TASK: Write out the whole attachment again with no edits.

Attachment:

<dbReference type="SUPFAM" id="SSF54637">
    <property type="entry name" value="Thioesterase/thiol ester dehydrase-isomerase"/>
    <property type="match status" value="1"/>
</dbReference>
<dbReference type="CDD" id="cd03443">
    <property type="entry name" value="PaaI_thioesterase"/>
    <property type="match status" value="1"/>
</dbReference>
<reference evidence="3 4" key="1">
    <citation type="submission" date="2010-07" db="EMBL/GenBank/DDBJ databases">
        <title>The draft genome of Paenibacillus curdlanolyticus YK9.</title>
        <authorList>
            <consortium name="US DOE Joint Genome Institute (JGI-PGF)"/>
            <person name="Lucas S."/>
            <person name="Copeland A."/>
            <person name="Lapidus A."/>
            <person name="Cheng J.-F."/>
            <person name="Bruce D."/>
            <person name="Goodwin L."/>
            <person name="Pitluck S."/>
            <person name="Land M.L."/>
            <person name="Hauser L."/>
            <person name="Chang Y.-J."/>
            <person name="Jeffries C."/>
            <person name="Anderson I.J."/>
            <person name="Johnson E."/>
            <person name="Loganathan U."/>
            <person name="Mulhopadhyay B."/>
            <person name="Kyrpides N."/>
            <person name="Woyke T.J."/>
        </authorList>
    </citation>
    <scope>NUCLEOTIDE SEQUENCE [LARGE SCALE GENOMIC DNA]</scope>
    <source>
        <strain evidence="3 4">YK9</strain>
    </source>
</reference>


<dbReference type="SUPFAM" id="SSF54637">
    <property type="entry name" value="Thioesterase/thiol ester dehydrase-isomerase"/>
    <property type="match status" value="1"/>
</dbReference>
<dbReference type="CDD" id="cd03443">
    <property type="entry name" value="PaaI_thioesterase"/>
    <property type="match status" value="1"/>
</dbReference>
<reference evidence="3 4" key="1">
    <citation type="submission" date="2010-07" db="EMBL/GenBank/DDBJ databases">
        <title>The draft genome of Paenibacillus curdlanolyticus YK9.</title>
        <authorList>
            <consortium name="US DOE Joint Genome Institute (JGI-PGF)"/>
            <person name="Lucas S."/>
            <person name="Copeland A."/>
            <person name="Lapidus A."/>
            <person name="Cheng J.-F."/>
            <person name="Bruce D."/>
            <person name="Goodwin L."/>
            <person name="Pitluck S."/>
            <person name="Land M.L."/>
            <person name="Hauser L."/>
            <person name="Chang Y.-J."/>
            <person name="Jeffries C."/>
            <person name="Anderson I.J."/>
            <person name="Johnson E."/>
            <person name="Loganathan U."/>
            <person name="Mulhopadhyay B."/>
            <person name="Kyrpides N."/>
            <person name="Woyke T.J."/>
        </authorList>
    </citation>
    <scope>NUCLEOTIDE SEQUENCE [LARGE SCALE GENOMIC DNA]</scope>
    <source>
        <strain evidence="3 4">YK9</strain>
    </source>
</reference>